GEORGE: Great. Ok, so, quickly just on Dojo 3, and then I'm gonna ask you guys a few random questions. So, two dojos and now you open number 3. What are the key differences, after your learning experiences from the previous two – what's the key differences you did when you opened number 3?

GRAHAM: Ok, so we're gonna paint a picture just a little bit too George. We spoke about taking over a shell and rebuilding a shell in Dojo 1, our sort of headquarters. Then we thought, hmm – was that just a fluke? So, let's operate a new school, that's within the same northern code or northern area. So for the listeners listening, we've got our second school, maybe a 20 minutes drive away. But still very much, because of our branding and our marketing, people may have known about us. So, school number 3, we went completely south of the river. So, here in Perth we have… South of the river is almost like another country. So nobody knows who we were and whatnot. So, this was the big test to see, does our systems, marketing systems work, when nobody knows who you are? So you couldn't rely on word of mouth, you couldn't rely on your brand integrity, it was just your completely unknown entity. And now we're system testing to see, OK – what do we need to do to get this vision, mission, values out there? The marketing and get people through the door. And man, it was an awesome challenge, which is great. A different approach this time around Phil, what do you think?

PHIL: Definitely, third time around you get a little bit more ballsy. You're trying to get the location, you will push the lease, and you'll get free month's lease. So, finding the location – how we do that, there's art in itself. Getting to pick the location, there's a specific art around what we do.

GRAHAM: Guys, just to add to that before Phil runs on. Through the negotiation process, myself and Phil, because we were like, “Right, bugger that – we know what value we bring to a location.” We were negotiating a lease for 5 years, and we said, right – we want 10 months free rent and $50,000 fit out. And the guy was like, “Alright, we'll think about it.” Cause we knew what we were worth. We chose to go to a different location that suited the school a bit better, but I think we've still got 6 months free rent. They couldn't do a fit out for us, but again, that was compensated for the free rent period. And again, that equates close to $50,000 saved in rent. Because we knew that, if we put our roots down to that location, buying the building if they let us in due time, we'd be there for life, you know? That's sort of what we were talking about. We knew the value we were going to bring to that area. Therefore, the negotiations were pretty hardball. So, to be able to sort of turn around and go – they were willing to give 10 months free rent and $50,000 to fit out the premises, it's a pretty good starting point for a new school.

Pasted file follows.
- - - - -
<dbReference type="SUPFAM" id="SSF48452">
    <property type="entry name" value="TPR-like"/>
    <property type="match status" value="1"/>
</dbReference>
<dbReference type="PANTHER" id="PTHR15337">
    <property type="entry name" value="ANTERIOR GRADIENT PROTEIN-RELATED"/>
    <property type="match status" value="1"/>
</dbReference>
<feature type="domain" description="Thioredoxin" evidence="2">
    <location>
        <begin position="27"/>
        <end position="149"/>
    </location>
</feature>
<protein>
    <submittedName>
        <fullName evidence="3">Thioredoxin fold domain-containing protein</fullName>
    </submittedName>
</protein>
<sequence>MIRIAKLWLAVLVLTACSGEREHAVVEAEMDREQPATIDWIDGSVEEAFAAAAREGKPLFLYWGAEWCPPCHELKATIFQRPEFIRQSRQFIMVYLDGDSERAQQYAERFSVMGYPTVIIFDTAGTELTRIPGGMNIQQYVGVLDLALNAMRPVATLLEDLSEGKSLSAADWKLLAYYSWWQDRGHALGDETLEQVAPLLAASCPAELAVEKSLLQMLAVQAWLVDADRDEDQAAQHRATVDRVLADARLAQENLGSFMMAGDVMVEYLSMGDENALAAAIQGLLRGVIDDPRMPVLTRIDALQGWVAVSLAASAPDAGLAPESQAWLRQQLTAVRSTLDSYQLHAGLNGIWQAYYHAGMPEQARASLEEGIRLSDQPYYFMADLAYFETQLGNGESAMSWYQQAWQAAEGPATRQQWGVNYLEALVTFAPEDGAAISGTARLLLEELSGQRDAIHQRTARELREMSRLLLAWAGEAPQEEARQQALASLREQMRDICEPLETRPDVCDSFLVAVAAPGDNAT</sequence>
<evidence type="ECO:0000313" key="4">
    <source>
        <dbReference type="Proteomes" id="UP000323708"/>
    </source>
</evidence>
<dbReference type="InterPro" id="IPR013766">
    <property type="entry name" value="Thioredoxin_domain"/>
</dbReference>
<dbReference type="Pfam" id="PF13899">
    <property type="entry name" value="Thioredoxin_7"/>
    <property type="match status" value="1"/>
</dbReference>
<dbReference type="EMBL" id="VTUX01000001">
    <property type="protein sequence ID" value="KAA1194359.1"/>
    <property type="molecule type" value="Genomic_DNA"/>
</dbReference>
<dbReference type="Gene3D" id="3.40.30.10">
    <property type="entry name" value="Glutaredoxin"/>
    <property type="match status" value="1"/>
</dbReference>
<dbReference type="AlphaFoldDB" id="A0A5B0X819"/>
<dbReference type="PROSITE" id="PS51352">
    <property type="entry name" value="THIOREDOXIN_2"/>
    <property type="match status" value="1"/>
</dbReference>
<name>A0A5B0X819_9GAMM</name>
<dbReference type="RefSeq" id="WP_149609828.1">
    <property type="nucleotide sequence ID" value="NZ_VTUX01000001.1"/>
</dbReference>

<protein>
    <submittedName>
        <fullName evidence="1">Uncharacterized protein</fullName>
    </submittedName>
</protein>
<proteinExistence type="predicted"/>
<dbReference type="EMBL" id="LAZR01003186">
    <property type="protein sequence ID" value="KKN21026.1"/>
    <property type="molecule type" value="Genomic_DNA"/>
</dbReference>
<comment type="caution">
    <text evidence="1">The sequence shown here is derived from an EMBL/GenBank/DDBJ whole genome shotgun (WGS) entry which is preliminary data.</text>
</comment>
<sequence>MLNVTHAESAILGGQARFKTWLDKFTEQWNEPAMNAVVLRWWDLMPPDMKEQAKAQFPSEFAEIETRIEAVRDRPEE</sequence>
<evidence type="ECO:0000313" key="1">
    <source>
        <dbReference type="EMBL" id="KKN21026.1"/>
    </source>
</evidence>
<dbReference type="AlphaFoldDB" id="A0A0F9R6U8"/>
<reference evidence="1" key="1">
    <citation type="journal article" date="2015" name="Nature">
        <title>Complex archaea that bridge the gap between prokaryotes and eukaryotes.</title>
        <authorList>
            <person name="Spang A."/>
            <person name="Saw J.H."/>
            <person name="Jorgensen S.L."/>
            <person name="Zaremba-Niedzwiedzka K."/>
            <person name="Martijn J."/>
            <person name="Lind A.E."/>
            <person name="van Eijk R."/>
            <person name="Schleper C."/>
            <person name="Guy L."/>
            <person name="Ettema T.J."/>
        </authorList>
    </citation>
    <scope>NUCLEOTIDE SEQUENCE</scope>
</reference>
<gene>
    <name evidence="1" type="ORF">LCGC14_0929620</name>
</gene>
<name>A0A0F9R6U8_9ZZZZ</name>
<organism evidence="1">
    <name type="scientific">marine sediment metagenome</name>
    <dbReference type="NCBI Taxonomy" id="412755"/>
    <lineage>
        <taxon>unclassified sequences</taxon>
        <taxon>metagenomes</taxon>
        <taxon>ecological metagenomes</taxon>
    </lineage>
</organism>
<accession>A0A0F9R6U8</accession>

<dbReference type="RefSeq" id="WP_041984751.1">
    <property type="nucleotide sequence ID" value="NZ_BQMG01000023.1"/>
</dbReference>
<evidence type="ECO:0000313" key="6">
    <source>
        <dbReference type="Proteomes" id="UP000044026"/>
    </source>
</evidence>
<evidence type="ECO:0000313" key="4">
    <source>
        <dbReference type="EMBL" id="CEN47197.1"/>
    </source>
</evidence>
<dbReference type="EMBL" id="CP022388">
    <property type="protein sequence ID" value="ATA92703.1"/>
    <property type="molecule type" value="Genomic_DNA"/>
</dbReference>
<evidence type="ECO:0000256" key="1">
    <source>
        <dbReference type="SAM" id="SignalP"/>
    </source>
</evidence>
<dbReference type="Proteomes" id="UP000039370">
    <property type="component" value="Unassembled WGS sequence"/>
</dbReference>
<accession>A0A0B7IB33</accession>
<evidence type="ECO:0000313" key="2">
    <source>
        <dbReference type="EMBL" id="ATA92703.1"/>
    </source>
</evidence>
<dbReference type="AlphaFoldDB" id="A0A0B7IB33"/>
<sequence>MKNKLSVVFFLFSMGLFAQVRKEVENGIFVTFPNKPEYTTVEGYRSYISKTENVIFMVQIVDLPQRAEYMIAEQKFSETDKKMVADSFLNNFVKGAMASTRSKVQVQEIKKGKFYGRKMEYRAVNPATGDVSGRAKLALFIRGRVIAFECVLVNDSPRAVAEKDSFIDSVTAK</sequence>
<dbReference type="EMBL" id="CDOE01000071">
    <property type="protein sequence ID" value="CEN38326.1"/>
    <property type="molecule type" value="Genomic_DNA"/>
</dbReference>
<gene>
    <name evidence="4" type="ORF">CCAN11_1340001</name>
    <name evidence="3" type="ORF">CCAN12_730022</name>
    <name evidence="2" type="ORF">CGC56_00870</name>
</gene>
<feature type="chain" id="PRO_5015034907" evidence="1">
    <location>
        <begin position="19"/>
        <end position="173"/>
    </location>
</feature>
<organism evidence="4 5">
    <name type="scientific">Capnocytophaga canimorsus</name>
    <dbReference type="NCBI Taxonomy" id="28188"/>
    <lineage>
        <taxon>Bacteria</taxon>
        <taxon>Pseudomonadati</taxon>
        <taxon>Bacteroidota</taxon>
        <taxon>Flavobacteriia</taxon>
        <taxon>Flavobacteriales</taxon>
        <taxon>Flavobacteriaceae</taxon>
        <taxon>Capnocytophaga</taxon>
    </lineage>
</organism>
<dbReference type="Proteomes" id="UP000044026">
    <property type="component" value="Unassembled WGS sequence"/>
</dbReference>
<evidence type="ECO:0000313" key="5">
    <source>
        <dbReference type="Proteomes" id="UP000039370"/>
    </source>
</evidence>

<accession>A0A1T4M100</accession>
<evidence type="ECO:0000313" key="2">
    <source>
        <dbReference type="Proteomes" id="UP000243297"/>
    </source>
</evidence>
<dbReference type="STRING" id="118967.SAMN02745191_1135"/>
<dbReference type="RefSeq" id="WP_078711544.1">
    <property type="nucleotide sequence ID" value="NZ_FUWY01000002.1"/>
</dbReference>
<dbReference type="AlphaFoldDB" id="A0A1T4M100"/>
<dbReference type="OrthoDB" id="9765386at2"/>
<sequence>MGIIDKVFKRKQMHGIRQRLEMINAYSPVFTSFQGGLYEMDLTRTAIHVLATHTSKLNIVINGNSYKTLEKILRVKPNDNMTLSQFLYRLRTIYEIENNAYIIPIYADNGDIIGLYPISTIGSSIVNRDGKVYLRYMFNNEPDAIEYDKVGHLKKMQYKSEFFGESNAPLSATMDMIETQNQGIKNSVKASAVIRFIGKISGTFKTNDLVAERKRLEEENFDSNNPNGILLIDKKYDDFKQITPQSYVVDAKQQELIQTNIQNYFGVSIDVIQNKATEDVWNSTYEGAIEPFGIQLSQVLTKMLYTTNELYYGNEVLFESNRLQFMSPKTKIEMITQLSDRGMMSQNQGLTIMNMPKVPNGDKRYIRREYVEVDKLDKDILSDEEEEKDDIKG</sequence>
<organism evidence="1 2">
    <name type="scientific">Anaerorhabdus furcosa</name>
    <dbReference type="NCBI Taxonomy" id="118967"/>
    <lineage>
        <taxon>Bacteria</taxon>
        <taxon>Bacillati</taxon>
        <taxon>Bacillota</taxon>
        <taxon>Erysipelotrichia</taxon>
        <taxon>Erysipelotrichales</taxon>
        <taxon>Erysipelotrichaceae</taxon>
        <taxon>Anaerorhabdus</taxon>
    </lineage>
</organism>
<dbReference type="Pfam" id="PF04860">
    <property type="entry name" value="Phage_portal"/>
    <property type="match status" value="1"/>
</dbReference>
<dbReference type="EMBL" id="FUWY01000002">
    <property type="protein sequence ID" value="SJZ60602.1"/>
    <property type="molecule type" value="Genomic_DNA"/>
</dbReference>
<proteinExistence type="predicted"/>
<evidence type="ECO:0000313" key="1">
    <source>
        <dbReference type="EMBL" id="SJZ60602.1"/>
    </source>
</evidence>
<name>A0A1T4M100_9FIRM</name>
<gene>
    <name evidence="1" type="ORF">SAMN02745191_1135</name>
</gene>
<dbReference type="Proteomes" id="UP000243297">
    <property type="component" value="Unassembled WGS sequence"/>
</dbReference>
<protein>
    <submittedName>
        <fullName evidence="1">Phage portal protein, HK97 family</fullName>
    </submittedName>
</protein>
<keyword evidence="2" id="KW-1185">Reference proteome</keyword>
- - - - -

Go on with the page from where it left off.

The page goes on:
GEORGE: Definitely.

PHIL: Yeah, so, you get a bit more ballsy, you get a bit pushier. You know what you want, and you know how you want it. And at that point really, it was trust within our systems. And for example, again, the manager we chose for there, we didn't go down there, and weren't part of the school really, it just sort of happened organically. But we trusted the systems, trusted that it worked. And as an example, you know, the branch manager was like, “Oh, can we try this, try that.” I was like, “Man, I love your ideas, but no, we're doing this because it works.” Our analogy is like baking a cake: if you see an amazing cake, it tastes amazing, it looks amazing, and you wanna bake the same cake.

What do you do – you follow the recipe. If you miss out an ingredient, you will not get the same result. So we were very adamant that we would follow the same recipe that we did for the second location. And in doing that in the first 12 months, the other school was 300, versus 350. So in the first 12 months, we grew this one 50 more students than the other one. And it was just a testament to following the recipe for success. And knowing that we were doing the right thing, and we would say no to certain things and yes to these things. Trusting in our ability, trusting in what we know works. And just, again, not starting a new business at the detriment to others.

GRAHAM: Yeah.

PHIL: So, that's one of the big value points I see.